Stare out onto your garden landscape to see beautiful blue, lilac, and pink blooms draping from wisteria vines. Wisteria is a high-climbing variety of vine that blooms spectacularly in the spring and early summer.
These rapidly-growing vines produce some of the most visually striking blossoms you’ll ever have the pleasure of seeing, and the flowers release a pleasantly sweet fragrance that lights up the yard and tantalizes your senses.
Planting wisteria in your yard is an excellent way to transform the visual qualities of your garden. The drooping vines burst into color, creating a dramatic effect in your garden. We put together this guide to wisteria to give you everything you need to know about selecting the right wisteria for your garden, planting the vine, and caring for it year after year.
Wisteria is a vine that produces cascades of purple to bluish flowers during the late spring and summertime. These vines make a spectacular addition to your pergola or patio, providing a visual element that enhances your yard’s living areas.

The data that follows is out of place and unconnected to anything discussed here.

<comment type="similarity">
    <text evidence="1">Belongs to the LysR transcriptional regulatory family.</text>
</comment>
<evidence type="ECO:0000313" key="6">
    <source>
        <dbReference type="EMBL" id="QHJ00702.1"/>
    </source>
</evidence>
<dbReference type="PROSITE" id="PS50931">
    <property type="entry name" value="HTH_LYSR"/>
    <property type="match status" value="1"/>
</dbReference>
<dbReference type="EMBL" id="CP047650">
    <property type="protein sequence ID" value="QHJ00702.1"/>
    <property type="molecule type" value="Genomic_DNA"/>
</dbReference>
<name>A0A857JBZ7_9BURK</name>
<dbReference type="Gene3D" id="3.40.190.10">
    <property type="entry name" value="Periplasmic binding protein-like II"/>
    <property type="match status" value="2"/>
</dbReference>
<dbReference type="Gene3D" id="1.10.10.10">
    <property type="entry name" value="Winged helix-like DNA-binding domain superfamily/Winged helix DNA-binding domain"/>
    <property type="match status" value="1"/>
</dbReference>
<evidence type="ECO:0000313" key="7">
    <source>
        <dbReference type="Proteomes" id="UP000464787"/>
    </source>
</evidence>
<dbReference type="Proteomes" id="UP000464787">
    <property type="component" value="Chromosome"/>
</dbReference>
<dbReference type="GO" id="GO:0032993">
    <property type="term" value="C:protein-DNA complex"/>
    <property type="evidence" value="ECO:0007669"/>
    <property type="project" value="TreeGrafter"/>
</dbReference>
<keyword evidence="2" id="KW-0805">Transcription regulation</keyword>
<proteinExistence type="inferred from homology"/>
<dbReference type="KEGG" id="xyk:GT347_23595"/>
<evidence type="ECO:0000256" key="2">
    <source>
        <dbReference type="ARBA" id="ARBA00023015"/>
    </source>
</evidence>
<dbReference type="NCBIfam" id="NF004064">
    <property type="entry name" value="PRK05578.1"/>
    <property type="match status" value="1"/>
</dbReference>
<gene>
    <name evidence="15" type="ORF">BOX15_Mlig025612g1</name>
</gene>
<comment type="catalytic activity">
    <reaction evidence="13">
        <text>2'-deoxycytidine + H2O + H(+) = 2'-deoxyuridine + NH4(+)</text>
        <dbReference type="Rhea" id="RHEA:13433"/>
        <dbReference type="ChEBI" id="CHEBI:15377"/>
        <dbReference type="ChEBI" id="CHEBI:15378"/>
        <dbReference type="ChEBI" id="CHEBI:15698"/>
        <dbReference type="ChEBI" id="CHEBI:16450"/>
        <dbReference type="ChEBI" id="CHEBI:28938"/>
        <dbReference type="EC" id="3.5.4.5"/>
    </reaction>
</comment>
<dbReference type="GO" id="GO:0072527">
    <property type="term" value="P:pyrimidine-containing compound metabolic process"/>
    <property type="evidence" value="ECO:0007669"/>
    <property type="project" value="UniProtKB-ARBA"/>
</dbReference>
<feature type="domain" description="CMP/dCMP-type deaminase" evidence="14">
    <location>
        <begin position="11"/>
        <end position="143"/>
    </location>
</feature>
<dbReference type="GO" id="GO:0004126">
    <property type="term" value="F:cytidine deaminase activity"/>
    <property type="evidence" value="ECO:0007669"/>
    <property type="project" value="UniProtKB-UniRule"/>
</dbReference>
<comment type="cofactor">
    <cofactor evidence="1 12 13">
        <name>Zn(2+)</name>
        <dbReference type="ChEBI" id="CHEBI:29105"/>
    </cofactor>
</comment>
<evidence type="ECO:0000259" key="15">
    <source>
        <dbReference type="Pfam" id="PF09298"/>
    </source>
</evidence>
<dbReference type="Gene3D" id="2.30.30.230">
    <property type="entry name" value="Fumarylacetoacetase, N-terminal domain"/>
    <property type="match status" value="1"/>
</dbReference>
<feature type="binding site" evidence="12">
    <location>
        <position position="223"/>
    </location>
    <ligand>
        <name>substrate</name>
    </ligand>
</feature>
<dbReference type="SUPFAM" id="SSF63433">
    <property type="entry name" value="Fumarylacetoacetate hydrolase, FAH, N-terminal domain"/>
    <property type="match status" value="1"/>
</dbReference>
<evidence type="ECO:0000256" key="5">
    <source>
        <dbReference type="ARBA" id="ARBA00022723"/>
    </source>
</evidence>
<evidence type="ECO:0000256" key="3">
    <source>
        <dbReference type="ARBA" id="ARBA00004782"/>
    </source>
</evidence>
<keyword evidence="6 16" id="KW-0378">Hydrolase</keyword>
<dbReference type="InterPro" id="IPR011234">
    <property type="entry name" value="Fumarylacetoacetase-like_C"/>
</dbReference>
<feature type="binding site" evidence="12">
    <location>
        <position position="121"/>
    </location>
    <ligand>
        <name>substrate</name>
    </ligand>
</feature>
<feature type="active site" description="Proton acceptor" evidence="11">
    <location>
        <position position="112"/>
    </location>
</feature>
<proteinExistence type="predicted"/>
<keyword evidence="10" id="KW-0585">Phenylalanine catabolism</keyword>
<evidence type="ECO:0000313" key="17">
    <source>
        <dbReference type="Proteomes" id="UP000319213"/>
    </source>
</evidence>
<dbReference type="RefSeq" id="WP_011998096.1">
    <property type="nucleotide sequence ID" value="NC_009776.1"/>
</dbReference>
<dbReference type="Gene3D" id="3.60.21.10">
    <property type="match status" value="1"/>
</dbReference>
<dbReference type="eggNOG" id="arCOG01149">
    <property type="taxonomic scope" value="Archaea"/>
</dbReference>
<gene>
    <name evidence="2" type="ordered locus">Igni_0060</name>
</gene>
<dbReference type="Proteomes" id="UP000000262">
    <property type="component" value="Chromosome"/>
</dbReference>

However, wisteria is known for growing rapidly and taking over the local planting area. The vines can reach lengths of up to 75 to 100-feet in length, and the vine gets heavy, especially when it starts to flower.
Wisteria is a seeking plant, and it will work its way into any nook or cranny thy find. Therefore, we recommend that you avoid planting wisteria near to your home, as the vines can become problematic for homeowners. If the plant scales your wall, it might reach the roof, causing damage to the structure.
Wisteria flowers play on your senses, producing a sweet, intoxicating fragrance that lets you know summer is here. The flowers will only appear on new vines, and gardeners should continually prune old canes to inspire new growth and flowering in the plant.
Is Wisteria Toxic?
While wisteria vines look amazing when flowering, it’s important to note that almost every part of this plant is toxic to humans and most animals. The wisteria vine contains a substance known as “lectin,” as well as the compound, “wisterin.”
Both of these compounds are toxic to humans and pets. If you eat the flowers of the plant, it could result in a bad case of diarrhea and nausea. If you consume too much of the flower, it could lead to death. These deadly compounds have the largest concentrations in the seeds and seed pods of the plant.